Tag Archives: farm

Livestock News 3

The ducklings are now 11 weeks old. In the end 9 hatched and lived – one with a bent leg is now being cared for by one of our volunteers at home, four sold to a local farmer for her duck pond and the last four will be for sale once they get to point of lay in about 8 weeks time.
In July the long awaited goats arrived. They obviously missed their mother to start with but now seem to be rather enjoying life! The goats we have bought are Boer / Saanan so a cross between the best meat and milking goats. Bambi and Snowy are twins and get on extremely well. With the help of the volunteers we are starting to halter train them, not just to be able to move them around the farm easily but perhaps with a view to taking them to shows in the future. They like climbing, eating hedges and other typical goat activities!

We also have three new Jacob Sheep. These newcomers from across the bridge arrived in the pouring rain first thing on Saturday morning and are now acclimatising to their new home. All three are 2013 ewe lambs, white with brown spots they look the same at a glance but after a while it isn’t difficult to tell the difference.
Blossom and Piggy, Jasmine’s piglets are growing a bit slowly but this is probably due to their breed as much as their mother gobbling up their food. We feel sorry for Piggy the young boar who is now segregated from the others. If you are in the vegetable garden please don’t forget to take him some windfall apples as well as the other pigs. And stop for a chat as he is a bit lonely. However, he has to be seperated or he would try to mate with Blossom and Jasmine.

Ancient Woodland Crafts Day

It was a brilliant day on the Farm on Saturday with all kinds of ancient woodland crafts being demonstrated in Watervole Woodland.

There was charcoal making in the central fire.  Charcoal is partially burnt wood and was once a major fuel source.  Producing it provided a livehood for wood colliers (charcoal makers).  Although we now only tend to think of it for barbeques, it has been used for thousands of years to smelt metal ore.  On Saturday however, we made brilliant drawings with it.

‘It was a fun activity.’  Louise aged 7

We also had hurdle making  – weaving willow withies between posts or rods traditionally made of hazel.  These trees would have been coppiced, to ensure a steady supply of wood and withies. Coppicing is where the tree has been cut down to a stump and new growth emerges as useful regular sized poles and was an essential part of ancient woodland managment, ensuring a steady supply of wood. Hurdles were used as temporary, moveable fencing.  A visitor commented that they liked the willow and seeing how the hurdles were made.

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There was also the opportunity to try out some green woodworking techniques – a way of creating beautiful, useful objects, from unseasoned wood.                                                                         IMG_20140712_141326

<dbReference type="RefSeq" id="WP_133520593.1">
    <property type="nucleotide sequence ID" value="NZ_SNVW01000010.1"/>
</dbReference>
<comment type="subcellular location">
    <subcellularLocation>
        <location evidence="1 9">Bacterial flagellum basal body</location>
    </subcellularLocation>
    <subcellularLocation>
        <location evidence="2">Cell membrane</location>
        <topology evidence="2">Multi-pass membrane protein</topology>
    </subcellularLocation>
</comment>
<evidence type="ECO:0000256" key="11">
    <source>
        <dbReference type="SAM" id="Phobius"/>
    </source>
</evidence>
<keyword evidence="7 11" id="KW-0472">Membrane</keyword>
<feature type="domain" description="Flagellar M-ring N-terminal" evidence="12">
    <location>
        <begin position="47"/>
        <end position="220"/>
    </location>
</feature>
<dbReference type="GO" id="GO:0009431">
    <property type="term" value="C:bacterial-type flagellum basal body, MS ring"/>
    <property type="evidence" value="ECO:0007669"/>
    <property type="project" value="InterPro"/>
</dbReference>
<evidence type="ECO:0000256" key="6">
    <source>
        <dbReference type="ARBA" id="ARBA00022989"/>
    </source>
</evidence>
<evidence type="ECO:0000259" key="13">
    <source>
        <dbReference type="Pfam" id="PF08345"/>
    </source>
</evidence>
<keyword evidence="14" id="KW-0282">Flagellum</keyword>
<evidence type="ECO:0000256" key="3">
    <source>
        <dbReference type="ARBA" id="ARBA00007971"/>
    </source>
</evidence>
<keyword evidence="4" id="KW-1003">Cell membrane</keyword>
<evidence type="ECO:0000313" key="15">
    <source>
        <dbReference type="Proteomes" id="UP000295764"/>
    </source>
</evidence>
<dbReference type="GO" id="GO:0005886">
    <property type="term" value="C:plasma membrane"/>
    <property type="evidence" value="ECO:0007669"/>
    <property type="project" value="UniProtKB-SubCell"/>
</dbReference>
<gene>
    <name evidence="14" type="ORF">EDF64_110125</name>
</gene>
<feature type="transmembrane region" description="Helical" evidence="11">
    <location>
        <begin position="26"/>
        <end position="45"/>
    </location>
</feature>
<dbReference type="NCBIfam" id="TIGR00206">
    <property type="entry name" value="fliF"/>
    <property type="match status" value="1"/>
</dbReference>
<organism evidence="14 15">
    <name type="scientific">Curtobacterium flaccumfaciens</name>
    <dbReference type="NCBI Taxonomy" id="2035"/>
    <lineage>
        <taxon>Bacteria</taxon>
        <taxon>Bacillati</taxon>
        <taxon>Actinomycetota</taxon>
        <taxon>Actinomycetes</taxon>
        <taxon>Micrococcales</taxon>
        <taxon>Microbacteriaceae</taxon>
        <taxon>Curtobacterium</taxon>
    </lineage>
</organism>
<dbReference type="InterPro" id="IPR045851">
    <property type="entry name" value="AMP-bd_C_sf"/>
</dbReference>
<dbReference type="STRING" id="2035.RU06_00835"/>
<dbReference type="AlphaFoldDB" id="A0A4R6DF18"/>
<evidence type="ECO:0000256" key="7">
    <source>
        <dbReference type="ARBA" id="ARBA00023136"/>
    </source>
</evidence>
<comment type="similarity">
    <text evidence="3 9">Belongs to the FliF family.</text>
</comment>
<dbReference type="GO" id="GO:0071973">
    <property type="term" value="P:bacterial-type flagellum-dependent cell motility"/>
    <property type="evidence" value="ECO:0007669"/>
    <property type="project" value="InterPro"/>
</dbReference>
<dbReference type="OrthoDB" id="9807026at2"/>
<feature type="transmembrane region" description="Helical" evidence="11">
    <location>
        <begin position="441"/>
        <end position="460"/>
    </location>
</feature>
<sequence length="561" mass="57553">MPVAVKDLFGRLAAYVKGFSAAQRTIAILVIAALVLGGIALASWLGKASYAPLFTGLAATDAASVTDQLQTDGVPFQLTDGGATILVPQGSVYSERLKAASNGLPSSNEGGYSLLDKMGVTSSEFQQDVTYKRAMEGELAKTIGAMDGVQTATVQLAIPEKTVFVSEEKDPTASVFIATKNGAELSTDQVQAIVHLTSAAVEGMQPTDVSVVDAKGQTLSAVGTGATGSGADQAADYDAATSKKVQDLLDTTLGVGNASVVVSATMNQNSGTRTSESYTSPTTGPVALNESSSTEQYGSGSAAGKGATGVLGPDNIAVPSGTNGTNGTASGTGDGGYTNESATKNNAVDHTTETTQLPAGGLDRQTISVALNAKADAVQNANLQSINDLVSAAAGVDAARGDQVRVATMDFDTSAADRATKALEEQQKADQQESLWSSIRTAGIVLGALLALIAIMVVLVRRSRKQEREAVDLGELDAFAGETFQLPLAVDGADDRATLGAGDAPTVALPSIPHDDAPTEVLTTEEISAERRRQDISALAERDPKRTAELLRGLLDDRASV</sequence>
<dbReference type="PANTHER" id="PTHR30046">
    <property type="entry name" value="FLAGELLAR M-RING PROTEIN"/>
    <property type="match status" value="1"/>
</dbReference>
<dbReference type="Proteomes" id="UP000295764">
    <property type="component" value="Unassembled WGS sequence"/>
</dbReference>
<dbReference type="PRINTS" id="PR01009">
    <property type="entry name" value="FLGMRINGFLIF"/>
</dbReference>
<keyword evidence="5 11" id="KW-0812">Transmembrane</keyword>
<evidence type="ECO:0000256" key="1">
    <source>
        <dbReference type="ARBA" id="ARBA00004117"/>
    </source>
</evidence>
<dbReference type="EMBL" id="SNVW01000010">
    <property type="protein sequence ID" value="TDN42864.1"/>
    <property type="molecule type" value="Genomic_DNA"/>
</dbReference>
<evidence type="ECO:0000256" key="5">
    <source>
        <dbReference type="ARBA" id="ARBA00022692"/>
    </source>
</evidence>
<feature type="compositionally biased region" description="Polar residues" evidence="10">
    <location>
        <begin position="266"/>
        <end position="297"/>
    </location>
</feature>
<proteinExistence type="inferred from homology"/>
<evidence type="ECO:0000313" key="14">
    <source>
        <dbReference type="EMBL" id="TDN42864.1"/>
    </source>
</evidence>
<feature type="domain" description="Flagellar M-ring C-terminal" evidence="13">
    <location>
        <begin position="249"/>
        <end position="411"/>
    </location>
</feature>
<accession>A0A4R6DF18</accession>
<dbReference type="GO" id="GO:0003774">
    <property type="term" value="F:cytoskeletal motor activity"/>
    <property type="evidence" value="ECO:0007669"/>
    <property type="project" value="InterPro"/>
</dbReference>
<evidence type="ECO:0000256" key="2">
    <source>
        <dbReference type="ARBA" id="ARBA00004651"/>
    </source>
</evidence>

We also made a well known drink, the old fashioned way.   Dandelion and burdock roots were scrubbed, and then crushed in a pestle and mortar for the first stages in making this delicious cordial.  People had the opportunity to try some that we’d made earlier in the week.

Crushing the roots in a pestal and mortar

Crushing the roots in a pestal and mortar

Someone asked about a family workshop to learn about spinning wool – so watch this space!

Livestock News

The last few days have seen the small and very wobbly duckling go off for some intensive care with one of our volunteers to see if swimming around in her bath will help strengthen its legs. So we now have four of the original 10 ducklings left. This afternoon (Sunday) they are getting to know the other ducks and having some fun swimming on their pond.

The farm now has two new goats – Snowy and Bambi – thanks to Hemley Farm. The goats are Boer / Sanaan and very lovely. They are quite shy, but starting to get used to the farm staff and volunteers. This week we hope to start taking them out for walks and lead them up to their new paddocks where we hope that they will gobble up the thistles and brambles.

This week we also had two Polish Frizzle bantams donated – these are out on the grass in a run during the daytime. They are amazingly fluffy and very tame.

One of the farm’s lambs unfortunately got caught by flystrike (a nasty injury that can kill them if left untreated) this week. The sheep were all due to be re-treated next week so this is a real shame. The lamb has been treated and is fully recovered, but if you are visiting the farm you will see that one of the lambs has a bald patch where we needed to trim it’s wool.

Next week we will have mutton for sale. There will be chops, mince and smaller joints at very reasonable prices